Google Chrome Enables Developers to Hack the Omnibox
Google Chrome's browser extensions are a big part of the experience, and many users could not live without their key addons. At the same time, plenty of developers are improving Chrome or their web products via the set of extension APIs Google provides. The Chrome team is now making another useful API available, enabling developers to enhance the Omnibox."One of the most powerful aspects of Google Chrome is the omnibox, also known as the address bar. You can type URLs and searches into one unified place and it all just works," Matt Perry, Software Engineer at Google, writes.
"With the new omnibox API, extension developers can make the omnibox even more powerful," he announced.
"The omnibox API lets extension developers add their own keyword command to the omnibox. When the user types a query prefixed by this keyword, the extension can suggest potential completions and react to the user's input," he explains.
Effectively, the new API enables developers to add all sorts of functionality to the Omnibox and change or enhance the existing one. One simple way of doing this is by creating a custom search extension, some of which are already popping up.
Chrome already automatically adds search engines and pages to its built-in list. Start typing the name of a search page you use often and you are prompted to do a query on that page, by pressing the tab key, rather than on your default search engine.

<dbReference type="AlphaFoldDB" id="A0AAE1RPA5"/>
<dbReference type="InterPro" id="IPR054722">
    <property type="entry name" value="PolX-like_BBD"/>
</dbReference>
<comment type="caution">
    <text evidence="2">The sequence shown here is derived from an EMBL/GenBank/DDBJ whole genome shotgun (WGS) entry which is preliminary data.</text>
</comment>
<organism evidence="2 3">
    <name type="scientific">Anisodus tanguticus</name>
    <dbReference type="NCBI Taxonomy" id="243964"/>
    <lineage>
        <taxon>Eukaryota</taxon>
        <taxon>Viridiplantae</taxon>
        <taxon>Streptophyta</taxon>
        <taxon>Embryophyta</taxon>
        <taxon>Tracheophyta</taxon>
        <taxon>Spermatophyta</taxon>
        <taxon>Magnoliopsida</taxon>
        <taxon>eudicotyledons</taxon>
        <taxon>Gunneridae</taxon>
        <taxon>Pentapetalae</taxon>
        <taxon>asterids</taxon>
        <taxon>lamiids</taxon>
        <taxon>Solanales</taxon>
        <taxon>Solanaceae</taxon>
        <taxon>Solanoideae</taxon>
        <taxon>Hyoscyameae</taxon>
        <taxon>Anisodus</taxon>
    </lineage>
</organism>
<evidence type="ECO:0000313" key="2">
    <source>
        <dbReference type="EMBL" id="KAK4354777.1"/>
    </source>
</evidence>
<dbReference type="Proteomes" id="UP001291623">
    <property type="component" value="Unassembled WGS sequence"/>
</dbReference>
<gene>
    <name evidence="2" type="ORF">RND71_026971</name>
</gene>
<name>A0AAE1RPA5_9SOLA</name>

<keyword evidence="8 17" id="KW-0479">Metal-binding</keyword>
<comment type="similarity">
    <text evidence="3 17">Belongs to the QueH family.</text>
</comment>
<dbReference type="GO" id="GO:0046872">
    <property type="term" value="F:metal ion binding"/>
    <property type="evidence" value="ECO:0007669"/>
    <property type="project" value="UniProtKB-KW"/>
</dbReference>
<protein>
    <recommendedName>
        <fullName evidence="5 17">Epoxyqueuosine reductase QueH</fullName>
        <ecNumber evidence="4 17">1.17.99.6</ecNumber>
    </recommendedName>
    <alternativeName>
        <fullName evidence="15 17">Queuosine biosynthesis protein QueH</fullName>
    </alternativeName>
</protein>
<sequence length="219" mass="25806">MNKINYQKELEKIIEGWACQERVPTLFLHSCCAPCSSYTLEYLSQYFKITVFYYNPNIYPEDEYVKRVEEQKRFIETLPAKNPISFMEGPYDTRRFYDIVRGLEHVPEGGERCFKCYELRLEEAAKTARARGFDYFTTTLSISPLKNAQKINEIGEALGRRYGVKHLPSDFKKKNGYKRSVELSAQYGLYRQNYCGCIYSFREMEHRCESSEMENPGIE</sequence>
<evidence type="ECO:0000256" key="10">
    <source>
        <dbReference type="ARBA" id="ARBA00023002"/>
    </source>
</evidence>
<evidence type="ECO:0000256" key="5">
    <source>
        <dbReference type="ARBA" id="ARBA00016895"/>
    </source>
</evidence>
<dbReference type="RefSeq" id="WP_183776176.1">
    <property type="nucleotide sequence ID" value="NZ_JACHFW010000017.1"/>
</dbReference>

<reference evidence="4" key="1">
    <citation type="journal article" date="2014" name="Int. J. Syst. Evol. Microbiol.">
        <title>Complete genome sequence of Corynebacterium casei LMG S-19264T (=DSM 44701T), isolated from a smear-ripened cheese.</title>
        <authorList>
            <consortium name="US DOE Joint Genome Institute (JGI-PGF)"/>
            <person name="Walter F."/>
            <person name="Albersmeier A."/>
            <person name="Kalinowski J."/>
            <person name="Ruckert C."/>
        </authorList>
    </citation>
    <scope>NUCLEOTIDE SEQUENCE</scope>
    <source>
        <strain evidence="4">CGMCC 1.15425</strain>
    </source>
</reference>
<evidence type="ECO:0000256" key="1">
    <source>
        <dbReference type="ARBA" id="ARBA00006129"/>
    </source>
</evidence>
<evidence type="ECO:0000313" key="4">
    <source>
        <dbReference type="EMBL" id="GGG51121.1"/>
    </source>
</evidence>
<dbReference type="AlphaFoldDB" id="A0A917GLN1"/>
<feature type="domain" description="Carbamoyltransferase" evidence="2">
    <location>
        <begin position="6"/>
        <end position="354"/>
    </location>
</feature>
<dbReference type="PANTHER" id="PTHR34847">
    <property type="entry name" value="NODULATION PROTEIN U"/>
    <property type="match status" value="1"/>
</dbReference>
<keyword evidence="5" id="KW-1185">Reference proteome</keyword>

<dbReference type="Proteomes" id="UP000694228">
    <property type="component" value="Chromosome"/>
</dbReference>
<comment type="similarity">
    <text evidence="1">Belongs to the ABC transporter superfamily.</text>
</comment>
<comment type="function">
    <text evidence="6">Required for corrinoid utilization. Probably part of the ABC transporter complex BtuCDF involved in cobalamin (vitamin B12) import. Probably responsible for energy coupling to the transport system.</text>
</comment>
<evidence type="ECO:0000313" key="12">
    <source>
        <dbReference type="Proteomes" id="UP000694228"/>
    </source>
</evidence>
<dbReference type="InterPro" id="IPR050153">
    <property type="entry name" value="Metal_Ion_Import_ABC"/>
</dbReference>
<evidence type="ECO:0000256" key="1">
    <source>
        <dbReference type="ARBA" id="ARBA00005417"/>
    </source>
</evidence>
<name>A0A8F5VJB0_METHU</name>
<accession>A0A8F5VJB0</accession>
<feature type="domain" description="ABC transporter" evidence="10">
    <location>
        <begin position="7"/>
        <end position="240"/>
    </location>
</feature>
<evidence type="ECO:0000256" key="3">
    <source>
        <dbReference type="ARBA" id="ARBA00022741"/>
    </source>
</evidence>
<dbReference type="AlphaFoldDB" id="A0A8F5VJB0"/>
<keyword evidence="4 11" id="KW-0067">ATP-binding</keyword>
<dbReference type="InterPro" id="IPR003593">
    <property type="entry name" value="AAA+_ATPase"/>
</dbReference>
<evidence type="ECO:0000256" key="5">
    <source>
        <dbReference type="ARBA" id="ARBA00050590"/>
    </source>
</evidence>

But this could be further tweaked, enabling users to filter or customize their searches even more.
But the omnibox API goes beyond simple search features. One existing extension that Google is highlighting, enables users to search within the titles of the opened tabs and switch between them from the Omnibox, just like Firefox 4 does by default.
Extension and addons are a given for any browser that wants to capture a mainstream audience. Most Firefox or Google Chrome users have at least some extensions installed and there are plenty out there to cover any needs. But this doesn't mean that new functionality isn't welcomed by developers.